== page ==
In March 1916, Kapitänleutnant Hans Nieland replaced von Rosenberg-Grusczyski as the captain of U-67,[2] and it was under his command that U-67 was most successful, sinking 18 ships with a combined a total of 39,937 gross register tons (GRT), while damaging a further three of 14,766 tons.[11] U-67's most successful month was April 1917, when she sank four ships of 15,223 tons in a span of twelve days.[11][Note 4]

Nieland was succeeded as commander of U-67 by Oberleutnant zur See Helmuth von Rabenau in December 1917. Under his command during the last eleven months of the war, U-67 sank no more ships. During her service career under three commanders, U-67 had completed thirteen war patrols. She was surrendered to the British on 20 November 1918, nine days after the Armistice, and broken up at Fareham in 1921.[2]

Ships sunk or damaged[edit]

Ships sunk or damaged by SM U-67[11]
Date Name Nationality Tonnage Fate
16 April 1916 Cardonia  United Kingdom 2,169 Sunk
20 April 1916 Whitgift  United Kingdom 4,397 Sunk
22 April 1916 Chanaral  France 2,423 Sunk
28 January 1917 Daisy  Denmark 1,227 Sunk
29 January 1917 Punta Teno  Spain 1,042 Sunk
1 February 1917 Butron  Spain 2,434 Sunk
2 February 1917 Elikon  Greece 1,166 Sunk
5 February 1917 Lorton  Peru 1,419 Sunk
19 February 1917 Headley  United Kingdom 4,953 Sunk
17 April 1917 Kish  United Kingdom 4,928 Sunk
18 April 1917 Rhydwen  United Kingdom 4,799 Sunk
20 April 1917 Portloe  United Kingdom 3,187 Sunk
28 April 1917 Port Jackson  United Kingdom 2,309 Sunk
19 July 1917 Harrildsborg  Denmark 1,547 Sunk
24 July 1917 Viking  Sweden 873 Sunk
28 July 1917 Rigmor  Denmark 798 Sunk
15 September 1917 Idomeneus  United Kingdom 6,692 Damaged
15 November 1917 De Dollart  Netherlands 243 Sunk
21 November 1917 Breynton  United Kingdom 4,240 Damaged
22 November 1917 Redbridge  United Kingdom 3,834 Damaged
27 November 1917 Premier  United Kingdom 23 Sunk

Notes[edit]

  1. ^ The U-3-class submarines, however, were less than half the displacement and nearly 90 feet (27 m) shorter than the U-7 design. See: Gardiner, pp. 342–43.
  2. ^ The Austro-Hungarian Navy's Germaniawerft-built U-3 class boats had been towed from Kiel to Pola via Gibraltar in 1909. See: Sieche, p. 19.
  3. ^ In April 1915, just five months later, the German U-21 successfully entered the Mediterranean through the Straits of Gibraltar, proving that delivery would have been possible after all. See: Gardiner, p. 343.
  4. ^ U-67 had also sunk four ships in February 1917 but with a lesser tonnage, 9,972 GRT.

References[edit]

  1. ^ a b c d Gardiner, p. 177.
  2. ^ a b c d e f g h Helgason, Guðmundur. "WWI U-boats: U 67". German and Austrian U-boats of World War I - Kaiserliche Marine - Uboat.net. Retrieved 12 January 2015. 
  3. ^ Gröner 1991, p. 10.
  4. ^ Helgason, Guðmundur. "WWI U-boat commanders: Erich von Rosenberg-Grusczyski (Royal House Order of Hohenzollern)". German and Austrian U-boats of World War I - Kaiserliche Marine - Uboat.net. Retrieved 12 January 2015.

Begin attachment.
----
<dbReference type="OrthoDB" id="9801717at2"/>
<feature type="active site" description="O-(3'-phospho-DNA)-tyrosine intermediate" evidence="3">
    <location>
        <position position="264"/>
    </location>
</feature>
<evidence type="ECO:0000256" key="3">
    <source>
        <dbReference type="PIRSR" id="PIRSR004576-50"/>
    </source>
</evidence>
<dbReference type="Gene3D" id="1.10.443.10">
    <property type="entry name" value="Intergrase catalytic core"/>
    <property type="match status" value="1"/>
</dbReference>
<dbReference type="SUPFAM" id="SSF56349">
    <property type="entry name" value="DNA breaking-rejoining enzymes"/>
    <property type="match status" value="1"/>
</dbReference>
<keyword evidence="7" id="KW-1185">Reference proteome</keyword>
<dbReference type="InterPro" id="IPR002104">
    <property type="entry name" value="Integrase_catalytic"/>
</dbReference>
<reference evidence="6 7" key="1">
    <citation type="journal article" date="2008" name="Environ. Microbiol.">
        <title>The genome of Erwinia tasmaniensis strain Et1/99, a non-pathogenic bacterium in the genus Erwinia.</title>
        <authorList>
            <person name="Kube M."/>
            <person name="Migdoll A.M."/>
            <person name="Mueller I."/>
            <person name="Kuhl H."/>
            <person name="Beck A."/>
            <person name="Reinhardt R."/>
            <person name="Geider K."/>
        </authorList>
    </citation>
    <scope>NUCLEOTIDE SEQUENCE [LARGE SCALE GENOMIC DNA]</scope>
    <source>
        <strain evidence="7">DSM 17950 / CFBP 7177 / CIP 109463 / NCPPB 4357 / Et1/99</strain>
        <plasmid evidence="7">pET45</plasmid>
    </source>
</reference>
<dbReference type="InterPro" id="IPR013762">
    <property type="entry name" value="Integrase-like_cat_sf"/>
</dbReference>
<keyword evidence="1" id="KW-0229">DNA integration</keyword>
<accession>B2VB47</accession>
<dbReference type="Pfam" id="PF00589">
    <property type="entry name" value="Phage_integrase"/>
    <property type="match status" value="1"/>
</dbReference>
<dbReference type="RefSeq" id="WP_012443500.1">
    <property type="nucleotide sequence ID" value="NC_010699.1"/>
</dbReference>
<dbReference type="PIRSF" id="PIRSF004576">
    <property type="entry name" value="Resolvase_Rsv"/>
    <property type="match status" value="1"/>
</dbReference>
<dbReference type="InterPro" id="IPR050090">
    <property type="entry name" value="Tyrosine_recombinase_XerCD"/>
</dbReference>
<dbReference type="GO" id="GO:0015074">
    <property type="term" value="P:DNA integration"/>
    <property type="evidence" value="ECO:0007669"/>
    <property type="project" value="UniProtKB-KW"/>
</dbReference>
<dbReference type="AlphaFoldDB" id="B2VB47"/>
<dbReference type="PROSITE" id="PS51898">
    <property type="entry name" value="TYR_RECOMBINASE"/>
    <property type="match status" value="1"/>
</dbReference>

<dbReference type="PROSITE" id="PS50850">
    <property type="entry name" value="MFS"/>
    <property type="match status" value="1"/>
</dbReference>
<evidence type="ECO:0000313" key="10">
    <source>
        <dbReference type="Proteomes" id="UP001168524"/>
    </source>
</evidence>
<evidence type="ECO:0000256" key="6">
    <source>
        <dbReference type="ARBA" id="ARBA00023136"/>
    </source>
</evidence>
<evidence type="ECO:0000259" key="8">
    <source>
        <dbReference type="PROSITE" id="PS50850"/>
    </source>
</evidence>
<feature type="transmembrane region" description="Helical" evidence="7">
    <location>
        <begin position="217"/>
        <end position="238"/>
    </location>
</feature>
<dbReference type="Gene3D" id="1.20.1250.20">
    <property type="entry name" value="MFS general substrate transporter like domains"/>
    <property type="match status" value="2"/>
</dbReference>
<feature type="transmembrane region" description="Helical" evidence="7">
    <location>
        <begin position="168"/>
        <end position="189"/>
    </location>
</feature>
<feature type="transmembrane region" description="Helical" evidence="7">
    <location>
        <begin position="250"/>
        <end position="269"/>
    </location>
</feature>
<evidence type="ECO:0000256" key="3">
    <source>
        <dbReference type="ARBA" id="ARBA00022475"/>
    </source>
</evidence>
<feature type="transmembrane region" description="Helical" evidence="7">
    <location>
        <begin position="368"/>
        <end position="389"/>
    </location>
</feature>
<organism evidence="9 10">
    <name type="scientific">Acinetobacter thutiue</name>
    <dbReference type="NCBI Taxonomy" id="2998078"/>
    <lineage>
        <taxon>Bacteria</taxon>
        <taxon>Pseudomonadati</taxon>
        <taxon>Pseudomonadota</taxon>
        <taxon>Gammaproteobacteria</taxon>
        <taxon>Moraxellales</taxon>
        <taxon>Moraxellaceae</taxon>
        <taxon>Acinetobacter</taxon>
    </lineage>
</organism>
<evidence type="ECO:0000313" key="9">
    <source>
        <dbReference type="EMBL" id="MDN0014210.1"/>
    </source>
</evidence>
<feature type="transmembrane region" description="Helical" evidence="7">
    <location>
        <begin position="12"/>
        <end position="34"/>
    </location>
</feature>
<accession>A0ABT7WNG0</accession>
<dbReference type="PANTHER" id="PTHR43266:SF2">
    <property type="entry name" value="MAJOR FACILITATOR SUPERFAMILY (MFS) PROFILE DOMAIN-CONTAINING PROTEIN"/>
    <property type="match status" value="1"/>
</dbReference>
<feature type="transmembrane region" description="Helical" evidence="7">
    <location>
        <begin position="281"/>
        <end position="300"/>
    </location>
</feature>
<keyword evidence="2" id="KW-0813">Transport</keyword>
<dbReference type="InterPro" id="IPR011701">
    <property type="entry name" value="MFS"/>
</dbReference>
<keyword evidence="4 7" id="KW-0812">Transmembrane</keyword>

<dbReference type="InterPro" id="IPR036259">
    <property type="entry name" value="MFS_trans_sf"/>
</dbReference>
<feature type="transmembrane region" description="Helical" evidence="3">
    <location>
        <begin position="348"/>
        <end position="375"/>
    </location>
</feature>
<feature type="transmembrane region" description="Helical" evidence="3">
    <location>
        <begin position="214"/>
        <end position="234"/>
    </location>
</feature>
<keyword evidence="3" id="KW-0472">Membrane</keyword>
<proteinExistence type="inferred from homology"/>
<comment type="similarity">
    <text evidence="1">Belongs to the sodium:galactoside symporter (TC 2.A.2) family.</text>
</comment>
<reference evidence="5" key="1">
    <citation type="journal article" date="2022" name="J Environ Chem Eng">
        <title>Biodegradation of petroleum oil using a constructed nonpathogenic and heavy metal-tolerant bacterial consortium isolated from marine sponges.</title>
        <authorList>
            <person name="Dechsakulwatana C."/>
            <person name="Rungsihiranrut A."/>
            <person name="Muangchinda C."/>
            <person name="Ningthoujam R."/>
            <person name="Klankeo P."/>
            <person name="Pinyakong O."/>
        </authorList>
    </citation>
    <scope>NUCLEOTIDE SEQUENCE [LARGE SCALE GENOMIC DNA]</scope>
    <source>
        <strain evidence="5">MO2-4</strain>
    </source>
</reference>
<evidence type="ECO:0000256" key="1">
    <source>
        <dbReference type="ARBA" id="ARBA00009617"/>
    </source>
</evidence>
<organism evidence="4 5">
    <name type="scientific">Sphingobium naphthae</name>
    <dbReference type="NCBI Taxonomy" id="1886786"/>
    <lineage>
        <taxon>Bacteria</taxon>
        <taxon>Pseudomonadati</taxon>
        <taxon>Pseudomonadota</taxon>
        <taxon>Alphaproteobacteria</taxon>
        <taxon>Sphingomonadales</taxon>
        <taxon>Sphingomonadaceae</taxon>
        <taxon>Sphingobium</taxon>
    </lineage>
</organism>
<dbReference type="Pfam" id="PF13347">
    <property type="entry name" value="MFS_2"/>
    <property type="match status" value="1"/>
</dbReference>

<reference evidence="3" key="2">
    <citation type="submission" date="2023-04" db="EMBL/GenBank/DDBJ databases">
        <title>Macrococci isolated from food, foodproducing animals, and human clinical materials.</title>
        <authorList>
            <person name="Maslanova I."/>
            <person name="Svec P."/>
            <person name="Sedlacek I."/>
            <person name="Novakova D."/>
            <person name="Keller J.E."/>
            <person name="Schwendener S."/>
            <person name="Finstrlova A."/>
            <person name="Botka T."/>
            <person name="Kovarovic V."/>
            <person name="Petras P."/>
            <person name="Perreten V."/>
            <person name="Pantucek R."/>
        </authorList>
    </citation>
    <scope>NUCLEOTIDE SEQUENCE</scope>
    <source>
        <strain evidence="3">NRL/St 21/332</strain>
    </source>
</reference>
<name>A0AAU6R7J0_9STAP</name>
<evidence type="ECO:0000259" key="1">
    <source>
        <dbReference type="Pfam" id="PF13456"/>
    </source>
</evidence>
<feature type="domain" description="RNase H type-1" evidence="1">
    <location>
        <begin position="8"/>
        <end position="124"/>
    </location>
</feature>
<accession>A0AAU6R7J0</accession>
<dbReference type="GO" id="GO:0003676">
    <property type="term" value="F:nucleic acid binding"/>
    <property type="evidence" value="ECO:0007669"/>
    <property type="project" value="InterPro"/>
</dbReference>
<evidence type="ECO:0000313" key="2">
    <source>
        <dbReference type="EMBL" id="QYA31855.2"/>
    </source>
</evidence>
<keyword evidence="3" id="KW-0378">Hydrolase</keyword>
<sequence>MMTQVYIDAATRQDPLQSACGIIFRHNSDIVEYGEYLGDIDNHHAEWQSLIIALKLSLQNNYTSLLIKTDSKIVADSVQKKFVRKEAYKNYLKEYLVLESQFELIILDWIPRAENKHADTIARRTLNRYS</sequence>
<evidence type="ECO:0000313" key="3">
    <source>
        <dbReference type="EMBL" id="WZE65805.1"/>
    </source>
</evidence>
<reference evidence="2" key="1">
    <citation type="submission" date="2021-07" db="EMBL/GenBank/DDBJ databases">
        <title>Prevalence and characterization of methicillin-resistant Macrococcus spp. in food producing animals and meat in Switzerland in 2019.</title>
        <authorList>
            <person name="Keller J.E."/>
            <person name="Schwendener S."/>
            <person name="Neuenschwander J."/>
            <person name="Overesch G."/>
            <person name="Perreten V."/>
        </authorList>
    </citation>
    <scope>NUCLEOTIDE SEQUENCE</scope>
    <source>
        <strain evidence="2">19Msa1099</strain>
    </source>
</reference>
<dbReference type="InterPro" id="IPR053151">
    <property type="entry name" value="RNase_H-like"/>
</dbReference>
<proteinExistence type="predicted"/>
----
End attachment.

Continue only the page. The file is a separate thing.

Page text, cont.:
5. ^ Helgason, Guðmundur. "WWI U-boat commanders: Hans Nieland". German and Austrian U-boats of World War I - Kaiserliche Marine - Uboat.net. Retrieved 12 January 2015. 
  6. ^ Helgason, Guðmundur. "WWI U-boat commanders: Helmuth von Rabenau". German and Austrian U-boats of World War I - Kaiserliche Marine - Uboat.net. Retrieved 12 January 2015. 
  7. ^ Gardiner, p. 340.
  8. ^ a b c d e f Gardiner, p. 343.
  9. ^ a b Helgason, Guðmundur. WWI U-boats: U 66, WWI U-boats: U 67, WWI U-boats: U 68, WWI U-boats: U 69, WWI U-boats: U 70. U-Boat War in World War I. Uboat.net. Retrieved on 9 December 2008.
  10. ^ Tarrant, p. 34.
  11. ^ a b c Helgason, Guðmundur. "Ships hit by U 67". German and Austrian U-boats of World War I - Kaiserliche Marine - Uboat.net. Retrieved 9 December 2008. 

Bibliography[edit]

  • Gardiner, Robert, ed. (1985). Conway's All the World's Fighting Ships, 1906–1921. Annapolis, Maryland: Naval Institute Press. ISBN 978-0-87021-907-8. OCLC 12119866. 
  • Gröner, Erich; Jung, Dieter; Maass, Martin (1991). U-boats and Mine Warfare Vessels. German Warships 1815–1945. 2. Translated by Thomas, Keith; Magowan, Rachel. London: Conway Maritime Press. ISBN 0-85177-593-4. 
  • Sieche, Erwin F. (1980). "Austro-Hungarian Submarines". Warship, Volume 2. Naval Institute Press. ISBN 978-0-87021-976-4. OCLC 233144055. 
  • Tarrant, V. E. (1989). The U-Boat Offensive: 1914–1945. Annapolis, Maryland: Naval Institute Press. ISBN 978-0-87021-764-7. OCLC 20338385. 
  • Spindler, Arno (1966) [1932]. Der Handelskrieg mit U-Booten. 5 Vols. Berlin: Mittler & Sohn. Vols. 4+5, dealing with 1917+18, are very hard to find: Guildhall Library, London, has them all, also Vol. 1-3 in an English translation: The submarine war against commerce. 
  • Beesly, Patrick (1982). Room 40: British Naval Intelligence 1914-1918. London: H Hamilton. ISBN 978-0-241-10864-2. 
  • Halpern, Paul G. (1995). A Naval History of World War I. New York: Routledge. ISBN 978-1-85728-498-0. 
  • Roessler, Eberhard (1997). Die Unterseeboote der Kaiserlichen Marine. Bonn: Bernard & Graefe. ISBN 978-3-7637-5963-7. 
  • Schroeder, Joachim (2002). Die U-Boote des Kaisers. Bonn: Bernard & Graefe. ISBN 978-3-7637-6235-4. 
  • Koerver, Hans Joachim (2008). Room 40: German Naval Warfare 1914-1918. Vol I., The Fleet in Action. Steinbach: LIS Reinisch. ISBN 978-3-902433-76-3. 
  • Koerver, Hans Joachim (2009). Room 40: German Naval Warfare 1914-1918. Vol II., The Fleet in Being. Steinbach: LIS Reinisch. ISBN 978-3-902433-77-0. 

External links[edit]